Spark: Expanding the possible

Vice President of Product, Platfora

The best way of gauging the impact of any new technology is to examine the capabilities it delivers. Every technological advance represents a forward step in human capability, either by giving us new capabilities or by augmenting capabilities we already have. For example, the airplane gave us the gift of flight—an ability previously out of our reach—and then the jet engine accelerated the speed of our flight, tremendously enhancing a capability we already had.

Apache Spark has generated a great deal of interest and enthusiasm, in part because it not only enhances existing capabilities, but offers new ones. Spark significantly augments and optimizes the analysis that organizations already engage in, including by simplifying and accelerating data preparation and providing instant feedback on how requested changes affect data. At the same time, Spark also brings entirely new analytical capabilities to the table, including advanced statistical analysis and machine learning.

Empowering the Hadoop ecosystem

Spark enables such improvements by altering some basic assumptions about how a Hadoop environment is put together. Hadoop, though often discussed as if a single technology, is actually an entire ecosystem of big data technology. Until now, the joint center of that ecosystem has been the Hadoop file system itself (HDFS) and MapReduce, a programming framework that enables users to process massive volumes of data across dozens, hundreds or even thousands of servers in a Hadoop cluster.

MapReduce, though unquestionably powerful, is a challenging framework in which to write programs for big data processing. It has a reputation for overcomplexity—downright clunkiness, some say—even among highly experienced and capable programmers. Spark, by contrast, provides a streamlined, powerful framework for multi-structured data processing that not only incorporates the MapReduce pattern, but is in fact replacing the MapReduce implementation for many organizations.

But Spark is far more than just an improved version of MapReduce. As a general framework for cluster computing, it opens entire new worlds of possibility for Hadoop environments, including SQL processing (via DataFrames and Spark SQL), machine learning (via Spark MLlib), graph processing (via Spark GraphX) and stream processing (via Spark Streaming).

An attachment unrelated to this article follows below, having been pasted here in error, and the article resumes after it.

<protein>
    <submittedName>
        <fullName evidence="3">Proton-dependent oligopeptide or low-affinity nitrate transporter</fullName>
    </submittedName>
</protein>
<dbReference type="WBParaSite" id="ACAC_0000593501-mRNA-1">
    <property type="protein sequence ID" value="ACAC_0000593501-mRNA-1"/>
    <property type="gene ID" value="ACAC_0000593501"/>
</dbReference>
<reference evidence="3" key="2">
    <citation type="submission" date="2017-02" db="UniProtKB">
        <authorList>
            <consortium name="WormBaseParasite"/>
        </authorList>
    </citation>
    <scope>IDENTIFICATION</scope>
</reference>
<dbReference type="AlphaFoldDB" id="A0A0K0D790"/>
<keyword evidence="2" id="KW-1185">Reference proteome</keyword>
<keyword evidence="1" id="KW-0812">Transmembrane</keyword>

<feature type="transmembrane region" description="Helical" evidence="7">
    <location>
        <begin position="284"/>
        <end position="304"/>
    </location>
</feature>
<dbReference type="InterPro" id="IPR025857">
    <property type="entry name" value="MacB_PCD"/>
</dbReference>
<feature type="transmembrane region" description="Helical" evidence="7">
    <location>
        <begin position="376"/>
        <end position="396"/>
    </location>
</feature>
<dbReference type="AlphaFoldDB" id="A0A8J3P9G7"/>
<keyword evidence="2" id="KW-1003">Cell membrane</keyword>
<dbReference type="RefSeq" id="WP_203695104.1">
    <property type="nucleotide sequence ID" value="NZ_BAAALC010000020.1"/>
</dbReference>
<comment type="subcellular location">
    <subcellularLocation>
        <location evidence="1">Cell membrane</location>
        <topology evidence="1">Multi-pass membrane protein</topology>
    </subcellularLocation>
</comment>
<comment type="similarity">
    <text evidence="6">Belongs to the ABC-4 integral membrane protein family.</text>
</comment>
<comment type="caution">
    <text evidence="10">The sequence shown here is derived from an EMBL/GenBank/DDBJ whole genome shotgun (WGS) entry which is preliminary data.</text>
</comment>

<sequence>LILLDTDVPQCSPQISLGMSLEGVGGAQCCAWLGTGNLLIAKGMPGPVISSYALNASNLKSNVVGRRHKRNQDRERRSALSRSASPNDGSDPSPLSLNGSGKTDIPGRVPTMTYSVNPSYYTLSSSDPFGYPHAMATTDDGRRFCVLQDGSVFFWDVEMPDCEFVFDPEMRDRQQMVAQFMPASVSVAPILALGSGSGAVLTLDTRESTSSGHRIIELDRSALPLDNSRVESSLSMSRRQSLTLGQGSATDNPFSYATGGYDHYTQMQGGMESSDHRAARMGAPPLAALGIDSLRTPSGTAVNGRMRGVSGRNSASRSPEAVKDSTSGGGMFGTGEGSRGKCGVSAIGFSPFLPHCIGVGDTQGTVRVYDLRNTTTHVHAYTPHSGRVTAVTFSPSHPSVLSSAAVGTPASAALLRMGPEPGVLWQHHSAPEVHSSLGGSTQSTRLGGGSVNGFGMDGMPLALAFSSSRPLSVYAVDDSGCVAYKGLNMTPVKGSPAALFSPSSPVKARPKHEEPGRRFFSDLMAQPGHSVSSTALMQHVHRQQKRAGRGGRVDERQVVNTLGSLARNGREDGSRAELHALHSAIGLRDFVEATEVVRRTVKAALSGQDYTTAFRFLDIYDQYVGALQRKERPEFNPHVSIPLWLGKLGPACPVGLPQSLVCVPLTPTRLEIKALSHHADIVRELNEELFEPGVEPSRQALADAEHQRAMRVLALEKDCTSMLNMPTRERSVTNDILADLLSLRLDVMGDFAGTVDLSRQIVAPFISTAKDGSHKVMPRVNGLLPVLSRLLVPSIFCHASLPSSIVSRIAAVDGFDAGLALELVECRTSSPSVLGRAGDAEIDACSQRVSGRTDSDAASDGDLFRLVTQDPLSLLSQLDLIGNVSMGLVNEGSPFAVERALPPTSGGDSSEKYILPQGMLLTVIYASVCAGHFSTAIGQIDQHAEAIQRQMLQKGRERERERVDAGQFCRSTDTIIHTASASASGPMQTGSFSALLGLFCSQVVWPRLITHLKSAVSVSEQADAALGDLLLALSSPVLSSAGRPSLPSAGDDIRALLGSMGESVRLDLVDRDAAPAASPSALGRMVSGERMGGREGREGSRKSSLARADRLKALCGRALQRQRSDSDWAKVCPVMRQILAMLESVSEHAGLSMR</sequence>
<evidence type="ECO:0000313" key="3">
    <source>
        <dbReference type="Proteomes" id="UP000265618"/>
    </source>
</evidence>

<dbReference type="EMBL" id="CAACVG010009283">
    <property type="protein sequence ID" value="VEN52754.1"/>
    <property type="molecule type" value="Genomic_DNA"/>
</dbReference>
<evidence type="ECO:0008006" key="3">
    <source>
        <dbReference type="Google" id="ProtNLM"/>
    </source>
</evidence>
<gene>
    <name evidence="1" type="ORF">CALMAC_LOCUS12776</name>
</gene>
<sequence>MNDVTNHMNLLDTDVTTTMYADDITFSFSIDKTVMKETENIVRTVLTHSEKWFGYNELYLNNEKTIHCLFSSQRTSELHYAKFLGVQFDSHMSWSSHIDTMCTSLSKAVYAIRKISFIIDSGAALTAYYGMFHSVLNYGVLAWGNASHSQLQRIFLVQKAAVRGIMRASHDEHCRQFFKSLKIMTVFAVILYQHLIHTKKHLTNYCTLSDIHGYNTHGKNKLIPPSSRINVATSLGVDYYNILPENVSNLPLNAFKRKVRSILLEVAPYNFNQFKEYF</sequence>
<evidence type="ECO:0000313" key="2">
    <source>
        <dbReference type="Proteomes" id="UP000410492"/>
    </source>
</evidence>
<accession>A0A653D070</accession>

Before the advent of Spark, an organization’s technical staff was required to integrate and maintain multiple technologies—necessitating a variety of advanced skill sets for use—to provide such capabilities. But with Spark, the same capabilities are available right out of the box. If a MapReduce environment is a shop in which craftsmen spend uncounted hours creating fine products by hand, then a Spark environment is a shop whose 3D printer rapidly produces the same products—as well as several that the craftsmen can’t produce by hand—in a fraction of the time.

Setting the standard for in-memory cluster computing

By delivering such capabilities, Spark is establishing itself as the standard in-memory cluster computing framework, shortening the time required for development of analytical programs and amplifying the effects of technical staff’s contribution by extending the reach of analytics to the entire organization.

A key to Spark’s evolution as a standard is embracing other growing standards, as demonstrated by such moves as the inclusion of the R statistical programming language via SparkR. R has experienced phenomenal growth in recent years; the quants who used to work in SAS or MATLAB are flocking to R because of its openness and community of users. SparkR provides an on ramp for those that use R to work in the world of big data. as noted above, Spark has expanded its machine learning capabilities, enabling users to create and execute increasingly complex analytics pipelines via the MLLib and GraphX libraries. At the same time, the ability to use popular windowing functions in Spark SQL makes it more useful for business users wanting to look at data over time frames, e.g. year-over-year analysis.

Simplifying the use of technologies that businesses are already working with (such as R), and supporting new ways to perform standard analytics functions, Spark is augmenting the big data analysis capabilities of the organizations that use it. Moreover, by enabling machine learning and other predictive analytics techniques to these same organizations, Spark is bringing a whole new analytics paradigm into reach. As businesses push against the boundaries of possibility for big data analysis, Spark continues to reset and redefine those boundaries.       

To learn more about the possibilities that Spark is opening up, check out Platfora’s recent announcement which describes a new approach to Spark-enabled data preparation. And download a complimentary chapter of Advanced Analytics with Spark, an O’Reilly guide to performing large-scale data analysis using Apache Spark.

Deepen your data science explorations for an open and unified analytics platformHadoop and Spark, as well as IBM resources on Spark thought leadership, IBM Big Data & Analytics Hub thought leadership content on Spark, the IBM Spark Technology Center and an IBM Big Data University Spark Fundamentals course.

And of course, be sure to register for Datapalooza, and stay tuned to see when an event is coming to a city near you.